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The Importance of Disclosures

Read and save the "disclosures" describing a credit card's features and fees so you know how to save money. "When it comes to information about the terms of your credit card, be a pack rat," said Janet Kincaid, FDIC Senior Consumer Affairs Officer
Key information to look for and keep: What is the interest rate and how can it change? Is there an annual fee? What about charges for late payments, returned checks, balance transfers or exceeding your credit limit? What's the cost of a "cash advance" -- typically meaning you use your credit card to get cash from an ATM or to make a purchase using one of the blank "convenience checks" sent with monthly statements? Cash advances are likely to carry sizable upfront fees, a high interest rate and no grace period before interest begins accumulating. Also, stay on top of fee increases by reading and saving the disclosures sent in monthly statements or other mailings.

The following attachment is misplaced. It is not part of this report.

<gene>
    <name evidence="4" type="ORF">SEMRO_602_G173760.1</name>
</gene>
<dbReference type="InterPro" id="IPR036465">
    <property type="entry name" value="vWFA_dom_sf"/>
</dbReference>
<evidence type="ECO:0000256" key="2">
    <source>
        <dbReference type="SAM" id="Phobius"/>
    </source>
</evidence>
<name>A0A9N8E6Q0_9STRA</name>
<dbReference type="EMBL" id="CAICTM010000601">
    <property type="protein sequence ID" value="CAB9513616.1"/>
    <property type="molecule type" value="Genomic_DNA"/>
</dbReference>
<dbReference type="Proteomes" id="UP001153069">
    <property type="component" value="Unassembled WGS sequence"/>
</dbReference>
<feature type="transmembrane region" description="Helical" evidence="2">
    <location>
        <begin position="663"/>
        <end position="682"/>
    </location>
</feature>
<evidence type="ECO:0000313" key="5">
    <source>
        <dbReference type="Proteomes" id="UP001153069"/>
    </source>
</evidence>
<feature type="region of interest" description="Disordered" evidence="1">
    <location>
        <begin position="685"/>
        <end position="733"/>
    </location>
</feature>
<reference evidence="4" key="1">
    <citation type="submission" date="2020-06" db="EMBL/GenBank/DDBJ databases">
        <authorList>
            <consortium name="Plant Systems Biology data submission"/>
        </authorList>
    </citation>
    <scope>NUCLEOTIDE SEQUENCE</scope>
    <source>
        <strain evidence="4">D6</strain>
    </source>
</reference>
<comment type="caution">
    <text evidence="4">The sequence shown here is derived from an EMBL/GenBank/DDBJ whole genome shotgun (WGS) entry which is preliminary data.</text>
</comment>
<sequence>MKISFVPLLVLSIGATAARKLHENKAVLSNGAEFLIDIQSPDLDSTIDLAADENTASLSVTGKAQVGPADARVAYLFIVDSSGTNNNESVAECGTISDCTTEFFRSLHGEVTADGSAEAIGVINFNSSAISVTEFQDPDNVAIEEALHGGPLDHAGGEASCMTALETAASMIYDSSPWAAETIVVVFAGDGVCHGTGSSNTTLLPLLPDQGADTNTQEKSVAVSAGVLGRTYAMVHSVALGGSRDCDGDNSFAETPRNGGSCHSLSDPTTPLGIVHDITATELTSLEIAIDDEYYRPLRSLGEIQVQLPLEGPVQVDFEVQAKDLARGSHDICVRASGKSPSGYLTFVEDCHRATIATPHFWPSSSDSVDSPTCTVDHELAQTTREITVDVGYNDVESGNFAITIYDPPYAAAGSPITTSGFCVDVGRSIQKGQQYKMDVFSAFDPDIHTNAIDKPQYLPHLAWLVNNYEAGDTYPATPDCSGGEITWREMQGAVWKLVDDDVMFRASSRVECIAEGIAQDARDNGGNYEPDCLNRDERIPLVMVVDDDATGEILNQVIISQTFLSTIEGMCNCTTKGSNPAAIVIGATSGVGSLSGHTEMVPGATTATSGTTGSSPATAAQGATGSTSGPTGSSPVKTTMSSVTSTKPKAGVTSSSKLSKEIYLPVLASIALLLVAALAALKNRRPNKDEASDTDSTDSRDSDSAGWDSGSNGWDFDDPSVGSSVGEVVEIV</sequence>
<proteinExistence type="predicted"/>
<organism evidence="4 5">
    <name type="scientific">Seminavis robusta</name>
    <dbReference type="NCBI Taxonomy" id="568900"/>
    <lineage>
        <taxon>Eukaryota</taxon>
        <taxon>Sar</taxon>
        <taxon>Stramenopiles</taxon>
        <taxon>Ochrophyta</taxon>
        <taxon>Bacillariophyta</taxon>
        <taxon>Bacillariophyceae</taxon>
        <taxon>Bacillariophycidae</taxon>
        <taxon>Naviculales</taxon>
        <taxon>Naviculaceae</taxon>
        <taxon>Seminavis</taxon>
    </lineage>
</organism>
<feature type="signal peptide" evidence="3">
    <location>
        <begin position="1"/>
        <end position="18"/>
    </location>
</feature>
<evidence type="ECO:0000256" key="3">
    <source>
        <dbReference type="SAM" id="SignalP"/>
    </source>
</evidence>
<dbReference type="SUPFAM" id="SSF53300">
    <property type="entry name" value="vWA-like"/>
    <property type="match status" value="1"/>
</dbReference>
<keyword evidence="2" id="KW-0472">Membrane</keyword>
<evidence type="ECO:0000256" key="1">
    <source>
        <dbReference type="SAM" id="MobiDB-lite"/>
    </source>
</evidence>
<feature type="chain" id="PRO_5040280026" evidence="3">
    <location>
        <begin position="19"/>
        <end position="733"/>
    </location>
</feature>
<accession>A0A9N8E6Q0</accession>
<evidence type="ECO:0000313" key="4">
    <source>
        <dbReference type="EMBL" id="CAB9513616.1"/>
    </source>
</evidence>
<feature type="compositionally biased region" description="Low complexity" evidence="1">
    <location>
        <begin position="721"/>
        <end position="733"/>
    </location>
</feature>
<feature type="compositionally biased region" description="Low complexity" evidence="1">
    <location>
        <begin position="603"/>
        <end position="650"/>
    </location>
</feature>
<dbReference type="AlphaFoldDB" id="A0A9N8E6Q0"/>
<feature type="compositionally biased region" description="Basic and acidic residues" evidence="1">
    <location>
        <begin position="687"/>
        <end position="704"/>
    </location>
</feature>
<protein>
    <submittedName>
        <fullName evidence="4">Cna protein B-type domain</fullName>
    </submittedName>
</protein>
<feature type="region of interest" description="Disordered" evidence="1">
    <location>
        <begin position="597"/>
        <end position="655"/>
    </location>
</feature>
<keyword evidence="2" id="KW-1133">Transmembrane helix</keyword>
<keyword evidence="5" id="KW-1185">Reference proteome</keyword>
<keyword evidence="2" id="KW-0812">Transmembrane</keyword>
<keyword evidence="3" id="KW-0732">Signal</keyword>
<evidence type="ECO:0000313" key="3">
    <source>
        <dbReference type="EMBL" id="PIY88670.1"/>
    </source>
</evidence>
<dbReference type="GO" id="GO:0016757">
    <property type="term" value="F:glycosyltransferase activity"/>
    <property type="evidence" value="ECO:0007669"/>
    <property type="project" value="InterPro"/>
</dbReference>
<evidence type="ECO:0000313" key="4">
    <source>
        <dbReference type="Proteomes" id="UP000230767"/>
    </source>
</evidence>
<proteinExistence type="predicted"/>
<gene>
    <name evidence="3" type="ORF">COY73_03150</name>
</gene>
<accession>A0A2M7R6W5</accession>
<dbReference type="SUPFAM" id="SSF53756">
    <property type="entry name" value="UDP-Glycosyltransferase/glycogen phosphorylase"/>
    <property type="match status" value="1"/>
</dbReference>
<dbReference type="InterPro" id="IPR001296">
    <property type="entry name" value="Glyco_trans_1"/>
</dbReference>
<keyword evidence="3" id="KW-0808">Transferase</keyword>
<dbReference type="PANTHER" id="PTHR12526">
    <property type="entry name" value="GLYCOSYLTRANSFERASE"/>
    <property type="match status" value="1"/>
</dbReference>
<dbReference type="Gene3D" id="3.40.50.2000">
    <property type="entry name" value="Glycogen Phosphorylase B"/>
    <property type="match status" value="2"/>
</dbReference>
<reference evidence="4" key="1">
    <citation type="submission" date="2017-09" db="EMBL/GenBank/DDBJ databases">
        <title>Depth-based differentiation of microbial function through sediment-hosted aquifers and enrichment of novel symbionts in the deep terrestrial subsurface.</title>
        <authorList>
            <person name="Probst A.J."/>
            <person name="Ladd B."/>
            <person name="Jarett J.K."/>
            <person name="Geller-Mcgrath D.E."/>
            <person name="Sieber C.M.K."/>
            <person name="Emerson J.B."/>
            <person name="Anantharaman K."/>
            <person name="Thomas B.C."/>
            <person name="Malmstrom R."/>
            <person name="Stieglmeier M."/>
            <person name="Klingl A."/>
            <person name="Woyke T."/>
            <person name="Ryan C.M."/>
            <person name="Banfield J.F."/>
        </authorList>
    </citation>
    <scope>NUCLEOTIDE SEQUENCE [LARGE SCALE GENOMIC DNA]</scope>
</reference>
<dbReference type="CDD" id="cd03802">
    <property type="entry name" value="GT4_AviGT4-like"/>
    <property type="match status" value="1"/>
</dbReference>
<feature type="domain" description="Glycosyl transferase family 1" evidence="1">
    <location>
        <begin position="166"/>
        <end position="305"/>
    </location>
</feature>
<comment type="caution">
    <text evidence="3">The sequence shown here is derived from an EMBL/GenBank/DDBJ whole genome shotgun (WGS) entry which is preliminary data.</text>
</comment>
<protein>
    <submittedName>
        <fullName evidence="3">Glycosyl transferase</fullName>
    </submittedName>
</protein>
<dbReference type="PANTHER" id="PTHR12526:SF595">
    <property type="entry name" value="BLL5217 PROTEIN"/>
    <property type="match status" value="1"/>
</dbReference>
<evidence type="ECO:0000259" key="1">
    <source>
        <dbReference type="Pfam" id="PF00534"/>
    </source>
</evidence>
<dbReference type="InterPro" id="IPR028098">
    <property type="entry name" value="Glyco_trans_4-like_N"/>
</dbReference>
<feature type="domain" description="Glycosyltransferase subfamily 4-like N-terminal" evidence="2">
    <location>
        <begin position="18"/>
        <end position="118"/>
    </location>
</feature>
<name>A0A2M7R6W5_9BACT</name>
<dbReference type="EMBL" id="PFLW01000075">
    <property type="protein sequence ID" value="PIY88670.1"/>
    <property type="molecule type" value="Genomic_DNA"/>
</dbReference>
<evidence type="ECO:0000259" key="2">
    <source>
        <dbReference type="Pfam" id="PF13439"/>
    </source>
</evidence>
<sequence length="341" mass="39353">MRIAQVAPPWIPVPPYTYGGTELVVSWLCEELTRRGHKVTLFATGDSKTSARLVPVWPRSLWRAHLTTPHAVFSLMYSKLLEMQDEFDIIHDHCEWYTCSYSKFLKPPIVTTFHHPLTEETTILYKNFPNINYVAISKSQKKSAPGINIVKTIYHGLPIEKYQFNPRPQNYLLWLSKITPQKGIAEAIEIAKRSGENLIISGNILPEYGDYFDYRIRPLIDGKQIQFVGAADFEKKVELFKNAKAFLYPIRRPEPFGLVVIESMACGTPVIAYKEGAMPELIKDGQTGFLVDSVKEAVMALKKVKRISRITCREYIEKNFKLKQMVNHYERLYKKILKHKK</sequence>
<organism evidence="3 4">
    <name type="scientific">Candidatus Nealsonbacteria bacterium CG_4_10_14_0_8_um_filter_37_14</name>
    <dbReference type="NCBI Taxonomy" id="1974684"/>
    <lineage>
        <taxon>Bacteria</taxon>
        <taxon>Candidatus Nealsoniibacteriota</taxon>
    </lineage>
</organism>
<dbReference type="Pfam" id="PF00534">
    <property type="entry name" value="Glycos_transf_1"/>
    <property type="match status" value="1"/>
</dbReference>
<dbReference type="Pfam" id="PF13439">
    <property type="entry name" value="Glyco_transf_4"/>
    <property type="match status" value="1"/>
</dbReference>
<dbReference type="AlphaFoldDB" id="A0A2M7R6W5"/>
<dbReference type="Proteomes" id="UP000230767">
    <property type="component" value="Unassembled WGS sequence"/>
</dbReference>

Avoiding additional charges isn't the only reason to become an avid reader of your credit card company's literature. Potential cost savings built into your card also are worth exploring. For example, your credit card may automatically include, at no extra charge, extended warranties on purchases and insurance for car rentals. Your card also may offer cash back on purchases, rewards good for airline travel or products and services, and various other extras. Also be aware of the rules governing these perks because limitations, fees and deadlines may greatly reduce their value.